• In a nutshell, RTCWeb (the IETF standard for nuts-and-bolts protocols) is looking ever-more important than WebRTC (the W3C API exposing all that stuff to web developers). Frankly, making the technology of nasty, complex bits of realtime communications infrastructure all work nicely, is rather more important than the precise way it's presented to developers. The "ends" of democratising voice, video & data into apps and websites and devices easily justify occasionally fudging the "means".
  • For companies or developers that don't have longstanding communications expertise, the route to adoption of WebRTC is likely to be via one a platform / WebRTCaaS provider of some sort. There's a lot to choose from - some voice-centric, some video-oriented, some integrated with existing call centres or messaging, some more interested in QoS / scalability, some more around pre-built apps, some more mobile-oriented and so forth. Each developer will have to navigate a long list to see which are the best fits with their specific needs.
  • Part of the problem is that some people read "MS & Apple don't support it" headlines and don't look beyond that. Most people I speak to don't realise what it is that all the WebRTCaaS API/SDK providers like Tokbox & Temasys & Requestec etc are actually doing. I think there needs to be a neater "category" and some serious evangelism - at the moment, I get the impression that the standards guys are a bit irked by their relevance and growing importance, just as they are with the SBC/gateway proliferation rather than P2P use-cases.
  • The big discussion about silos vs. integration with legacy systems, via gateways, is largely confined to voice-primary uses, given that's what legacy telephony, UC and contact centres do almost exclusively. Video communications today is basically enterprise conferencing, plus Skype/FaceTime/Hangouts/consumer mobile apps. That's not to say that video-gatewaying won't be more important in future - and will likely need a lot of heavy-lifting infrastructure - but today, interop is about plain-old phone calls.
  • Microsoft gave a presentation which (in a nutshell) said that (a) it's deeply engaged in this area, but (b) don't expect IE to support WebRTC 1.0 any time soon, except GetUserMedia APIs. There's a long list of other HTML5 bits & pieces waiting to be implemented by the IE team, so WebRTC has to battle for engineering resources against all of those, as well as undoubted pressure from Skype & Lync teams. However it appears ever-more enthusiastic about ORTC, which is showing so many signs of forming the basis of WebRTC 2.0, that various of the 1.0 advocates are getting a little irked at its jumping the gun.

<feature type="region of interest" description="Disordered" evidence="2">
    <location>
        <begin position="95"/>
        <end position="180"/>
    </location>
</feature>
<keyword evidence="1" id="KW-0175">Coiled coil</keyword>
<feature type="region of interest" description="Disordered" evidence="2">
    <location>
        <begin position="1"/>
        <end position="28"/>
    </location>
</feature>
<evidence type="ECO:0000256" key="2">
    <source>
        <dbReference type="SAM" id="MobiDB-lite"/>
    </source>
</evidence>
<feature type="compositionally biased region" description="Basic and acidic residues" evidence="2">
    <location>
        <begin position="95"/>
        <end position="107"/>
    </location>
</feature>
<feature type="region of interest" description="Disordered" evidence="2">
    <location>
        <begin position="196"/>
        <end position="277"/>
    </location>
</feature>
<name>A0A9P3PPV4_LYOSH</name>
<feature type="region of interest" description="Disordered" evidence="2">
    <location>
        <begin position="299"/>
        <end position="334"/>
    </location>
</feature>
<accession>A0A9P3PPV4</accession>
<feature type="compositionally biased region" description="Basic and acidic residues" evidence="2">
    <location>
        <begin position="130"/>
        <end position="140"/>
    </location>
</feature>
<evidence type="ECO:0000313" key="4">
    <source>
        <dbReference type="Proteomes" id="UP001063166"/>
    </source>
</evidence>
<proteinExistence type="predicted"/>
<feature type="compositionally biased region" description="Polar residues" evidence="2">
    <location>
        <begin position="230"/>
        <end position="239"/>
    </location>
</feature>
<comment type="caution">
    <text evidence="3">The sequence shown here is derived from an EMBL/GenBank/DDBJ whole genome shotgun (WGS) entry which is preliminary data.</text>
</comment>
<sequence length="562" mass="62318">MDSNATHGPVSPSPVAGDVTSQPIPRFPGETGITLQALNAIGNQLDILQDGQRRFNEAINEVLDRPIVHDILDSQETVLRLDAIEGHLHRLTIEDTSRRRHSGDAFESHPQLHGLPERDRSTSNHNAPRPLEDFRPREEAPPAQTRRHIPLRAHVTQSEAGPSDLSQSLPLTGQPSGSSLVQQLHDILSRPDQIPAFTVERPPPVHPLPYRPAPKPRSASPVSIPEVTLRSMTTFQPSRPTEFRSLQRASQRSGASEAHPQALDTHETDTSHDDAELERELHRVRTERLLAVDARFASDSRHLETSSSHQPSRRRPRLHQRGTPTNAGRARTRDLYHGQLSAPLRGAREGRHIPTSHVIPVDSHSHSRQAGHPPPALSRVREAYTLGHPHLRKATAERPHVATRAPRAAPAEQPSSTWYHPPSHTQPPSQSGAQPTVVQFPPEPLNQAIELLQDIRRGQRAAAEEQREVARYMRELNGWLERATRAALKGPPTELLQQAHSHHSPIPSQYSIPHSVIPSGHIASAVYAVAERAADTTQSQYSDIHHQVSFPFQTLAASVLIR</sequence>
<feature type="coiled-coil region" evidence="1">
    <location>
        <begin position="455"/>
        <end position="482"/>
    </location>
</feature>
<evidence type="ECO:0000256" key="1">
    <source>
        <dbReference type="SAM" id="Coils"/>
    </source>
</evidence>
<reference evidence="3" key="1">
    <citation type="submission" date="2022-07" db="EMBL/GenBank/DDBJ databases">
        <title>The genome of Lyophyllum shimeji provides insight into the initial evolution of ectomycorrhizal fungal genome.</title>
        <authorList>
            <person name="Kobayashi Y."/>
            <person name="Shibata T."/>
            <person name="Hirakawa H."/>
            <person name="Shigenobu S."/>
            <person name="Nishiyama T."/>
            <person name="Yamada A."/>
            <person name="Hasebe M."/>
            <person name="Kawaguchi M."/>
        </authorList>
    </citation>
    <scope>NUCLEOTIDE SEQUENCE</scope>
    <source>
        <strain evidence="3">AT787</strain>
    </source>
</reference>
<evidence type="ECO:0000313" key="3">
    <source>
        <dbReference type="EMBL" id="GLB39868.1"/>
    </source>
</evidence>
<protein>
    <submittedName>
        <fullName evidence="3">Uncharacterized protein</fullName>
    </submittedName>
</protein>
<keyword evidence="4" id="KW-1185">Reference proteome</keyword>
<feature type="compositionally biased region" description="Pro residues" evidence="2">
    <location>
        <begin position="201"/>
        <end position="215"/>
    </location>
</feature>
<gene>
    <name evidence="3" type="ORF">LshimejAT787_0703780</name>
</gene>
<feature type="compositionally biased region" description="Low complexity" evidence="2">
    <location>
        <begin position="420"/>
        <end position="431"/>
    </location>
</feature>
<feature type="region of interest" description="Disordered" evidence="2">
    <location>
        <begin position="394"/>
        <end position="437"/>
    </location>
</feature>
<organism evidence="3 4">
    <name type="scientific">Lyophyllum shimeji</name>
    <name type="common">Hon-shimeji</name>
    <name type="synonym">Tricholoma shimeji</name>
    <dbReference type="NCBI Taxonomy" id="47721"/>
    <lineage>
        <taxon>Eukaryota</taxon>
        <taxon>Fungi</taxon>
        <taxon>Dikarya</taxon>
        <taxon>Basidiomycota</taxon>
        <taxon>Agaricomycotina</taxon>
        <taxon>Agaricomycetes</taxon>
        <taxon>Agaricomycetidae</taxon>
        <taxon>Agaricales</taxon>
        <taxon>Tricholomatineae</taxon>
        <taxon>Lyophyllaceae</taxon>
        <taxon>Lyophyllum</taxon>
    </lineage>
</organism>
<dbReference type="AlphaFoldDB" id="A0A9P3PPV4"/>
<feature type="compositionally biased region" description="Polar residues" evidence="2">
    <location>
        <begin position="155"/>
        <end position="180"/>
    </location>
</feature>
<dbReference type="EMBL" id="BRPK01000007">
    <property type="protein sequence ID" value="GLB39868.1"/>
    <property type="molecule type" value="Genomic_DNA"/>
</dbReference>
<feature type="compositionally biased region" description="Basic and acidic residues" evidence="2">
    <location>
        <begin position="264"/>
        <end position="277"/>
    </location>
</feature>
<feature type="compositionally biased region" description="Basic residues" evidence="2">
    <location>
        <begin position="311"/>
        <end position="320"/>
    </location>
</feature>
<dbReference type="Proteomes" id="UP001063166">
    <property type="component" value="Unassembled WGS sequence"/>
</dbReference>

• Various people were pessimistic/optimistic about Apple. "They won't bother", "But they joined the working group", "They'll wait for the standard" etc. In essence - nobody knows, everyone's got a theory. And we'll probably all be wrong. Happy to give you my own guesses if you want....
  • Datachannel was around more as a "supporting actor" than as a headline act. Various use-cases had messaging or co-browsing or screen-sharing incorporated, but there seemed to be relatively few "pure" datachannel use-cases. I didn't see much M2M or IOT stuff around. A bit disappointing
  • I think some people are getting impatient and expecting things overnight. It is only literally 3 years since WebRTC was even spoken about publicly - I remember it from the eComm in San Francisco in June 2011, the day before my & Martin Geddes' first Future of Voice workshop in Santa Clara. It's worth noting that with Snapchat/AddLive & the probable imminent arrival of WebRTC Hangouts, as well as various customer service functions, we're probably not far off 100m active users. Much as I hate  "Fastest growing web/comms thing EVER!!!!" articles, I could probably imagine writing one in a few months' time. Let's just put it this way - I expect there are already more active WebRTC users than RCS or VoLTE users, and it's certain to stay that way.
Overall, I'd say the Expo was more "grown up", with real use-cases, but perhaps a dearth of truly surprising "Web whiz-bangs". And I still haven't seen a WebRTC-enabled drone, despite the cavernous hangar-like venue used for the event being perfect for one.